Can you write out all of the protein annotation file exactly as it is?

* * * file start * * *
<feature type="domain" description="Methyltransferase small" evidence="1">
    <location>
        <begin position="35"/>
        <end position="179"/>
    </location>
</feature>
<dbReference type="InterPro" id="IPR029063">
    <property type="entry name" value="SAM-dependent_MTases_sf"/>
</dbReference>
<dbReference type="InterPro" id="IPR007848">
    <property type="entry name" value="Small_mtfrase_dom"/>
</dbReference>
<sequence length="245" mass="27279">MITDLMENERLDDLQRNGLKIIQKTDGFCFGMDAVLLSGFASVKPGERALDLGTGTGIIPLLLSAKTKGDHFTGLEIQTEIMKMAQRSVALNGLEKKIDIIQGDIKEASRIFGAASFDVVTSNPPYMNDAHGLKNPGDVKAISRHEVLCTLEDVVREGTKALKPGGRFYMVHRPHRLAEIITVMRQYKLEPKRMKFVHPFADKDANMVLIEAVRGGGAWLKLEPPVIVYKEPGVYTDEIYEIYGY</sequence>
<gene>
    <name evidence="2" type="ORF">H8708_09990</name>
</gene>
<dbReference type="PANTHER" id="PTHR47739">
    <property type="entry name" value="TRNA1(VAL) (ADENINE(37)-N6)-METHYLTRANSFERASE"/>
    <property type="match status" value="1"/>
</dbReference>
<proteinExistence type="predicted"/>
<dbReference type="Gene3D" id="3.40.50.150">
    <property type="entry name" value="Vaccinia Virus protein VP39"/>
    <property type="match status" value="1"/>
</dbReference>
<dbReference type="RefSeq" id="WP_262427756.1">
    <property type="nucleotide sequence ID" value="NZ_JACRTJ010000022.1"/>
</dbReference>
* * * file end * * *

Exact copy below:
<feature type="domain" description="Methyltransferase small" evidence="1">
    <location>
        <begin position="35"/>
        <end position="179"/>
    </location>
</feature>
<dbReference type="InterPro" id="IPR029063">
    <property type="entry name" value="SAM-dependent_MTases_sf"/>
</dbReference>
<dbReference type="InterPro" id="IPR007848">
    <property type="entry name" value="Small_mtfrase_dom"/>
</dbReference>
<sequence length="245" mass="27279">MITDLMENERLDDLQRNGLKIIQKTDGFCFGMDAVLLSGFASVKPGERALDLGTGTGIIPLLLSAKTKGDHFTGLEIQTEIMKMAQRSVALNGLEKKIDIIQGDIKEASRIFGAASFDVVTSNPPYMNDAHGLKNPGDVKAISRHEVLCTLEDVVREGTKALKPGGRFYMVHRPHRLAEIITVMRQYKLEPKRMKFVHPFADKDANMVLIEAVRGGGAWLKLEPPVIVYKEPGVYTDEIYEIYGY</sequence>
<gene>
    <name evidence="2" type="ORF">H8708_09990</name>
</gene>
<dbReference type="PANTHER" id="PTHR47739">
    <property type="entry name" value="TRNA1(VAL) (ADENINE(37)-N6)-METHYLTRANSFERASE"/>
    <property type="match status" value="1"/>
</dbReference>
<proteinExistence type="predicted"/>
<dbReference type="Gene3D" id="3.40.50.150">
    <property type="entry name" value="Vaccinia Virus protein VP39"/>
    <property type="match status" value="1"/>
</dbReference>
<dbReference type="RefSeq" id="WP_262427756.1">
    <property type="nucleotide sequence ID" value="NZ_JACRTJ010000022.1"/>
</dbReference>